In the last year I’ve had a selection of requests from the media to talk on an eclectic range of issues: contemporary sexual culture, the quantified self, dystopic social change, the limits of liberal tolerance and hipster hatred. I’m fairly confident in dealing with the media and I enjoy the challenge of condensing ideas in the way necessary to communicate them effectively. However apart from a couple of occasions where people asked me to talk about open access and scholarly publishing, all these interactions have been concerned with asexuality. This is a subject I obviously do know a lot about and have felt confident discussing because I don’t doubt that I have genuine authority to speak: I’ve conducted one of the largest empirical studies, I’ve written widely about it and I’d like to think I’ve become reasonably effective at contributing to asexual visibility. I don’t say this to boast but only to illustrate that on this topic, any reservations I have about engaging with the media are entirely extrinsic to the subject. In terms of stuff I’ve been asked about recently, I’d actually really like to have said ‘yes’ in almost every case but I lack confidence in bringing any genuine expertise to the issue in questions.
However I also wonder if my notion of ‘genuine expertise’ is rather restrictive, suggesting as it does that the category of ‘public intellectual’ amounts to little more than someone unusually willing to speak in public on a range of topics far beyond those they have academic warrant to do so on. I have no qualms whatsoever about expressing my ideas on any subject when it’s on my blog but this feels different – it’s obviously not private but it’s also not public in the same way as speaking to a journalist writing an article for a national paper is. Perhaps if academics aren’t willing to speak beyond the range of their research topics then ‘public intellectuals’ come to be replaced by ‘social commentators’ who have no such qualms and, in many cases, lack the genuine expertise the former group has in a certain set of topics. Maybe it’s a case of primary and secondary knowledge? So I should feel uncomfortable with speaking on issues where I have no real academic grounding but should be willing to speak on those where I have a familiarity with the academic literature even if I haven’t undertaken research myself.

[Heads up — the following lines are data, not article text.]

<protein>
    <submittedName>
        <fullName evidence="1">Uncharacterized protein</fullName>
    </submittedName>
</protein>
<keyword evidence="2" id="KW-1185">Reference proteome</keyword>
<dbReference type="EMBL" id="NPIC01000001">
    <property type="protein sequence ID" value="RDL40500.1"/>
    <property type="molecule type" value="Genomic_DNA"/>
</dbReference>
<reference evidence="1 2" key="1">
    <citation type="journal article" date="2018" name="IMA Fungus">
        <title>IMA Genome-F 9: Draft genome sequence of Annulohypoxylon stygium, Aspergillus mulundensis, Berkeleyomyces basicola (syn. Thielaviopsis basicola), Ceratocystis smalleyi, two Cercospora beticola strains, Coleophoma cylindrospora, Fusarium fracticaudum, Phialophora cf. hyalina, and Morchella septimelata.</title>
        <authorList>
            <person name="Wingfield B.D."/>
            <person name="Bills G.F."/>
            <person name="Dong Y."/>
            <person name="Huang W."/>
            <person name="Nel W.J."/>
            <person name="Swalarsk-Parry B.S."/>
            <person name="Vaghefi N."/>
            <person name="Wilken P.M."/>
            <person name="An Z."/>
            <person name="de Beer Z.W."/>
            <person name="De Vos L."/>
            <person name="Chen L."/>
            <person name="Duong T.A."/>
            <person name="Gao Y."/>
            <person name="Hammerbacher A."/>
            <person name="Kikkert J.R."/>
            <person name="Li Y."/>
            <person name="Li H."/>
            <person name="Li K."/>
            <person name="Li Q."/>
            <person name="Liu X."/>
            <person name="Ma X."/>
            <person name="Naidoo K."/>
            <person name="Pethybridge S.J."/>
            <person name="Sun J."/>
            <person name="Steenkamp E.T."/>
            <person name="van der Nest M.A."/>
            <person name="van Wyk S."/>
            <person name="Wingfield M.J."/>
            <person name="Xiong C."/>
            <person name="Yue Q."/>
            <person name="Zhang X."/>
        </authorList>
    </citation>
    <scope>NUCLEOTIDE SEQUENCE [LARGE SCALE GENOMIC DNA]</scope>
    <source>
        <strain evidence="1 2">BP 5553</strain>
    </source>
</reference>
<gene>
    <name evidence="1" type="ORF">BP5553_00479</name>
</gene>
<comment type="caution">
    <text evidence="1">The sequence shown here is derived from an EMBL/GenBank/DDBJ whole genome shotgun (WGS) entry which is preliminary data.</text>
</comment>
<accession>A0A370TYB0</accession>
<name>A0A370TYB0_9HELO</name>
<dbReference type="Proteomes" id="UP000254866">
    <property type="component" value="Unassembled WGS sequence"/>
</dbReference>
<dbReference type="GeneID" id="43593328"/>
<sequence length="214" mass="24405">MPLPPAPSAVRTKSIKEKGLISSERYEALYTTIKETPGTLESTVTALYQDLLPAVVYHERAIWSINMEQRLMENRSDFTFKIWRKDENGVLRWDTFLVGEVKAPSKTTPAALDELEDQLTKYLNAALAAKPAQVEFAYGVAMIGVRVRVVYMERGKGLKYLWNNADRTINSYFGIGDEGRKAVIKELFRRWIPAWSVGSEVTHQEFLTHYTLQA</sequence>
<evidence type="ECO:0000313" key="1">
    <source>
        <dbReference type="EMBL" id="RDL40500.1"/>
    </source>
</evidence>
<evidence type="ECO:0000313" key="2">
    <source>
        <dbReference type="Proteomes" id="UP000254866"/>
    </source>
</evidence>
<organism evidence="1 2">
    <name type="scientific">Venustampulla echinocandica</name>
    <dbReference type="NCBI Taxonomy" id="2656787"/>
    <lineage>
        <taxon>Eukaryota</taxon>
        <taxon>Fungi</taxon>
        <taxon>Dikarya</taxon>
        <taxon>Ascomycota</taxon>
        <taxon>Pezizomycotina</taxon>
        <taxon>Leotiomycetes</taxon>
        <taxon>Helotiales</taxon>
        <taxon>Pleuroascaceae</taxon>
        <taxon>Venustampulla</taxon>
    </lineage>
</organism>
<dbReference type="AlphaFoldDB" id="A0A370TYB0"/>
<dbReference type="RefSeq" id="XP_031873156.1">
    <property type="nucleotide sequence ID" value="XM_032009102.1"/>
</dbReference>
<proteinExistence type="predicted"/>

Or maybe I do want to be one of the ‘social commentators’ I just invoked so derisively and that my problem here is not with ‘public intellectualism’ but is rather with my commitment to ‘being an academic’.
2 responses to “What’s the difference between ‘public intellectualism’ and being unusually willing to talk about stuff in public?”
Your mistake is to think that being an academic expert and being a public intellectual requires that the latter build on the former in some obvious way. The two activities are in fact orthogonal, and the people you call mere ‘social commentators’ are basically the public intellectuals who you don’t think have incorporated enough academic expertise in their commentary. At the end of the day, the epistemic authority of expertise reflects the state of academic knowledge, which has its own trajectory that may bear rather variously on specific policy concerns. This is why many — if not most — academics are reluctant to become public intellectuals: They can’t translate their knowledge out of their default research frameworks, even if the issues concerned seem quite similar to what’s being discussed publicly.
“The two activities are in fact orthogonal, and the people you call mere ‘social commentators’ are basically the public intellectuals who you don’t think have incorporated enough academic expertise in their commentary.”
I think that’s very true! And I see what you’re saying – I just can’t shake the sense that there has to be some mandate to speak routed in specialisation, otherwise it just becomes rhetorical strategies for competing in a marketplace of intellectual entertainment.